It’s reasonable to assume that the Islands Trust is endeared by many but may not be everyone’s cup of tea. As one of your hard-working trustees, I’ve encountered seemingly endless criticism that at times can be disheartening. I do this job because I love these islands just like many of you. We want to maintain our island culture and its uniqueness, but we also want to sustain our communities, economies and quality of life, ALL within healthy, fully functional ecosystems. These things are not at cross purposes to each other, because they are all dependent on each other. To be very clear – I am not saying do one at the expense of the other.
In its March 2021 meeting, Trust Council affirmed its understanding that the mandate of the Trust, which is embodied within the Islands Trust Act, includes the concept of, and protection of, healthy and inclusive communities including (but not limited to) housing and transportation. This affirmation is not a shift in direction or a reordering of priorities; it is a statement of clarification. I have always understood the mandate of the trust to mean that I have a responsibility towards our constituency (people) AND the environment. The Trust is different from every other “local government” in British Columbia because we have a statutory legal obligation to the environment, in addition to all other obligations.
With the start of a new fiscal year and budgets now approved, we are getting to work on a number of interrelated and intertwined planning activities to address what matters to Salt Spring residents the most: housing, Ganges Village, water sustainability, AND protecting the environment. All of this work will respectfully and meaningfully consider Reconciliation, equity and climate change. As you know, the Islands Trust is not a fully-fledged local government entity; however, the Local Trust Committee is enabled and entrusted with the responsibility, through the Local Government Act, to direct the location, density and form of all housing. Zoning, subdivision and other land use bylaws are powerful and foundational tools that our community can use proactively to achieve a diverse and sustainable supply of housing, and to curtail residential development that is out-of-step with our community’s climate action and equity needs.
We need to work towards intelligent and comprehensive solutions that simultaneously address multiple issues confronting our island -- such as housing, biodiversity, watersheds and water supply, the climate emergency, forest health, land use, small business health, food security, and the community spirit and resiliency of our society. We know that finding consensus might be difficult, but with respectful, considered dialogue we can and must find common understanding.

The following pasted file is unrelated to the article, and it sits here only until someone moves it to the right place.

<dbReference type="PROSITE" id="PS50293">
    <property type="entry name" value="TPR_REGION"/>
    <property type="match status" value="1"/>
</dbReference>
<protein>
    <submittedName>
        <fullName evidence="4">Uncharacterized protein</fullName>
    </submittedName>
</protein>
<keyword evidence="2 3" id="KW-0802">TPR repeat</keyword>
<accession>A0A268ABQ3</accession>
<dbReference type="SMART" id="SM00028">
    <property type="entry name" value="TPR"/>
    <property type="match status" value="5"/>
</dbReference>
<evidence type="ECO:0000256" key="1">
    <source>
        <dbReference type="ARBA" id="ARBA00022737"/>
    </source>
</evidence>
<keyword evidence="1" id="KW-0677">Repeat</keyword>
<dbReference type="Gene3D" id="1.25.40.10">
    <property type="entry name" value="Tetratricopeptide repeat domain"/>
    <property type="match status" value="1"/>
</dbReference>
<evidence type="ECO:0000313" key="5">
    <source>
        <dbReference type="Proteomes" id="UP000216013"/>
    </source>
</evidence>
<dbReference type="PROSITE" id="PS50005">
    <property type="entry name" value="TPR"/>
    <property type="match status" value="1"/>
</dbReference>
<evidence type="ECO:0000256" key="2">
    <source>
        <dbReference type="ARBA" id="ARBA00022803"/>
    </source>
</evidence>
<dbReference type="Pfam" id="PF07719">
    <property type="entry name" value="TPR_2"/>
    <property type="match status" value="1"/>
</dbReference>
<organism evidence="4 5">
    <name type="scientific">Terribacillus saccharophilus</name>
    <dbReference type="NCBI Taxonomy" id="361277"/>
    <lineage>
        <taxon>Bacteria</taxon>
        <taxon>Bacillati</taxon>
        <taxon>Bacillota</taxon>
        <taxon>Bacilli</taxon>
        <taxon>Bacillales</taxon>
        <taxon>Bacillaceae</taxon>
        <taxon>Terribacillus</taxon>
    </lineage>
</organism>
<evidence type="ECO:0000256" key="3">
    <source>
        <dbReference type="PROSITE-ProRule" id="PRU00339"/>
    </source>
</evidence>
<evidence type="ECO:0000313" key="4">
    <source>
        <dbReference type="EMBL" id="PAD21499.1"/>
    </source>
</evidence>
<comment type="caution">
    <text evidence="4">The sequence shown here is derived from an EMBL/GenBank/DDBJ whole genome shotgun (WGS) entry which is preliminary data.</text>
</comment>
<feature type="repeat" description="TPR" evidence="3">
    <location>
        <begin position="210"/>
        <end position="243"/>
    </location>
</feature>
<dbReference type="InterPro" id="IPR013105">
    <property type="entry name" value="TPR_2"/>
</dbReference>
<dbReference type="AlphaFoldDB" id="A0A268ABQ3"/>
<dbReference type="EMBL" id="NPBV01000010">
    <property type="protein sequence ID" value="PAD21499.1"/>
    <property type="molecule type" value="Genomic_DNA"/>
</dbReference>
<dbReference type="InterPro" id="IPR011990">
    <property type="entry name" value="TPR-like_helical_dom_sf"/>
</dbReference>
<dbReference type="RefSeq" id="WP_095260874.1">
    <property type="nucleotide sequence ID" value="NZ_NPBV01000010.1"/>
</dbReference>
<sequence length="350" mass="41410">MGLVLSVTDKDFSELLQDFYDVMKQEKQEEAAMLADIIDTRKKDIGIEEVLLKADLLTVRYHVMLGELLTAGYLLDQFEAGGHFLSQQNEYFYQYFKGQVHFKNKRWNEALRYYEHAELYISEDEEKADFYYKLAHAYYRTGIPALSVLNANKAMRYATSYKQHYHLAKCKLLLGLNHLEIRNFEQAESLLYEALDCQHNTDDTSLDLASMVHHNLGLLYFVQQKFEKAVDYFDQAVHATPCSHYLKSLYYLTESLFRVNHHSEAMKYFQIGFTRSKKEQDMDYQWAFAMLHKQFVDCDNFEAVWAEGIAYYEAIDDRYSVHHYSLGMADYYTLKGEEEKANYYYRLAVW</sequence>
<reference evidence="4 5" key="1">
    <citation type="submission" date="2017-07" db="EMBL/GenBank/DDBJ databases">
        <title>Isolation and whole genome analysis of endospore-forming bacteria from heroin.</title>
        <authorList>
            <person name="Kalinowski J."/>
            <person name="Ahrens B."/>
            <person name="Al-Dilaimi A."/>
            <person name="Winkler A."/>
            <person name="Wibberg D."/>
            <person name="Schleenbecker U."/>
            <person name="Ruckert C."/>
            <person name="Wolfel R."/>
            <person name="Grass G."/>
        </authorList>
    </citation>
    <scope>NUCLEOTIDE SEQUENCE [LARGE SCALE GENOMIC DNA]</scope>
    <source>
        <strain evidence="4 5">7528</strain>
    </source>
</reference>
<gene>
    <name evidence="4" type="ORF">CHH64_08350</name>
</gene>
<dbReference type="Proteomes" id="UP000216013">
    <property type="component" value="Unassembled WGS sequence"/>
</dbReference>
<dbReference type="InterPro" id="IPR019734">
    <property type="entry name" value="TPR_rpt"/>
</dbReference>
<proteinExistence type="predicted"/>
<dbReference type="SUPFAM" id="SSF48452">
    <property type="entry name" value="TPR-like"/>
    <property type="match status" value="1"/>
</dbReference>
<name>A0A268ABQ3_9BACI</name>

You need to know that we are NOT meeting in the dark and drafting contentious new bylaws. We are committed to early and ongoing community dialogue because the decisions we make today shape the lives of future generations. If you have questions, please ask us! firstname.lastname@example.org email@example.com
Here is a quick update on the planning activities underway.
Ganges Village Area Plan
This will be a detailed plan that guides development in Ganges Village. Task force members have been appointed. Additional task force members will be recruited to expand the diversity and capabilities of the group. The task force will start to meet and kick off the community -engagement activities. The trustees and staff have initiated community-to-community meetings with First Nations to dialogue about this plan and the other planning activities. Staff have initiated dialogue with a number of key stakeholder agencies and organizations.
Housing Action Plan
The first deliverable will be prioritized options. Any solutions that address urgent housing needs will be advanced immediately. “More study” is not anticipated. We expect the task force to carefully mine the many existing reports. Task force members will be appointed at the April Local Trust committee meeting. Expect community engagement activities to begin soon.
Protection of Coastal Douglas-Fir and Associated Ecosystems
This project is currently in the information gathering and education phase. No policy or regulatory bylaws have been developed. Available soon will be a series of educational materials that will help guide your own stewardship activities around your home. A science working group is assessing existing information to identify any gaps. Once their review is complete, community engagement will be initiated to explore what, if any, policy or regulatory approaches are needed.
There are a number of planning activities occurring: proof of water for subdivision; Weston Lake water availability and climate change assessment; and, a watershed protection strategic plan.